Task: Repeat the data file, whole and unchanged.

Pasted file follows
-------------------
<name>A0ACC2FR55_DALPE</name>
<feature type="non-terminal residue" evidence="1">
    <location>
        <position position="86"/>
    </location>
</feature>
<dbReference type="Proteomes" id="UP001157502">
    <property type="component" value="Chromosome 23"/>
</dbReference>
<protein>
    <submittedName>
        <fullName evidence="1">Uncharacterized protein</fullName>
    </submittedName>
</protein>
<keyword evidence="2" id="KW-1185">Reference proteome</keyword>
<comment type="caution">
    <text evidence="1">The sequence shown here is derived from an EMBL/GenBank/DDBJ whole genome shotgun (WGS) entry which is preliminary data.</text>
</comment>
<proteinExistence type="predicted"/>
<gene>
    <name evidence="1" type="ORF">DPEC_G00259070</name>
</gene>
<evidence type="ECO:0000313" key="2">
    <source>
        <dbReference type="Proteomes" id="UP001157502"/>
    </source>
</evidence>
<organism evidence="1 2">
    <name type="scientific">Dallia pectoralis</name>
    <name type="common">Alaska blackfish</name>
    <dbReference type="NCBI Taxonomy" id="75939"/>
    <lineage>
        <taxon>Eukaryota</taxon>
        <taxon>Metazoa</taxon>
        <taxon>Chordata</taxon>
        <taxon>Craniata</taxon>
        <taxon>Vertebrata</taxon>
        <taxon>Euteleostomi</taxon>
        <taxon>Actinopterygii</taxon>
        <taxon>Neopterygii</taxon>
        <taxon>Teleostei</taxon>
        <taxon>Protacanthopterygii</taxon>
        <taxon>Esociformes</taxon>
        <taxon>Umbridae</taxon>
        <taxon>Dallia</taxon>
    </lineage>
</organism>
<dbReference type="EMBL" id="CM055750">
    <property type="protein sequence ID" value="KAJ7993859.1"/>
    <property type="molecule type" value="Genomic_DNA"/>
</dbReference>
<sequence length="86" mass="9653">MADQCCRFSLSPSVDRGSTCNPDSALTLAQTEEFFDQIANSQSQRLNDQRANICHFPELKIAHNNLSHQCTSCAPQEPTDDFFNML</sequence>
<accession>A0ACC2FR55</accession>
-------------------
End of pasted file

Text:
<name>A0ACC2FR55_DALPE</name>
<feature type="non-terminal residue" evidence="1">
    <location>
        <position position="86"/>
    </location>
</feature>
<dbReference type="Proteomes" id="UP001157502">
    <property type="component" value="Chromosome 23"/>
</dbReference>
<protein>
    <submittedName>
        <fullName evidence="1">Uncharacterized protein</fullName>
    </submittedName>
</protein>
<keyword evidence="2" id="KW-1185">Reference proteome</keyword>
<comment type="caution">
    <text evidence="1">The sequence shown here is derived from an EMBL/GenBank/DDBJ whole genome shotgun (WGS) entry which is preliminary data.</text>
</comment>
<proteinExistence type="predicted"/>
<gene>
    <name evidence="1" type="ORF">DPEC_G00259070</name>
</gene>
<evidence type="ECO:0000313" key="2">
    <source>
        <dbReference type="Proteomes" id="UP001157502"/>
    </source>
</evidence>
<organism evidence="1 2">
    <name type="scientific">Dallia pectoralis</name>
    <name type="common">Alaska blackfish</name>
    <dbReference type="NCBI Taxonomy" id="75939"/>
    <lineage>
        <taxon>Eukaryota</taxon>
        <taxon>Metazoa</taxon>
        <taxon>Chordata</taxon>
        <taxon>Craniata</taxon>
        <taxon>Vertebrata</taxon>
        <taxon>Euteleostomi</taxon>
        <taxon>Actinopterygii</taxon>
        <taxon>Neopterygii</taxon>
        <taxon>Teleostei</taxon>
        <taxon>Protacanthopterygii</taxon>
        <taxon>Esociformes</taxon>
        <taxon>Umbridae</taxon>
        <taxon>Dallia</taxon>
    </lineage>
</organism>
<dbReference type="EMBL" id="CM055750">
    <property type="protein sequence ID" value="KAJ7993859.1"/>
    <property type="molecule type" value="Genomic_DNA"/>
</dbReference>
<sequence length="86" mass="9653">MADQCCRFSLSPSVDRGSTCNPDSALTLAQTEEFFDQIANSQSQRLNDQRANICHFPELKIAHNNLSHQCTSCAPQEPTDDFFNML</sequence>
<accession>A0ACC2FR55</accession>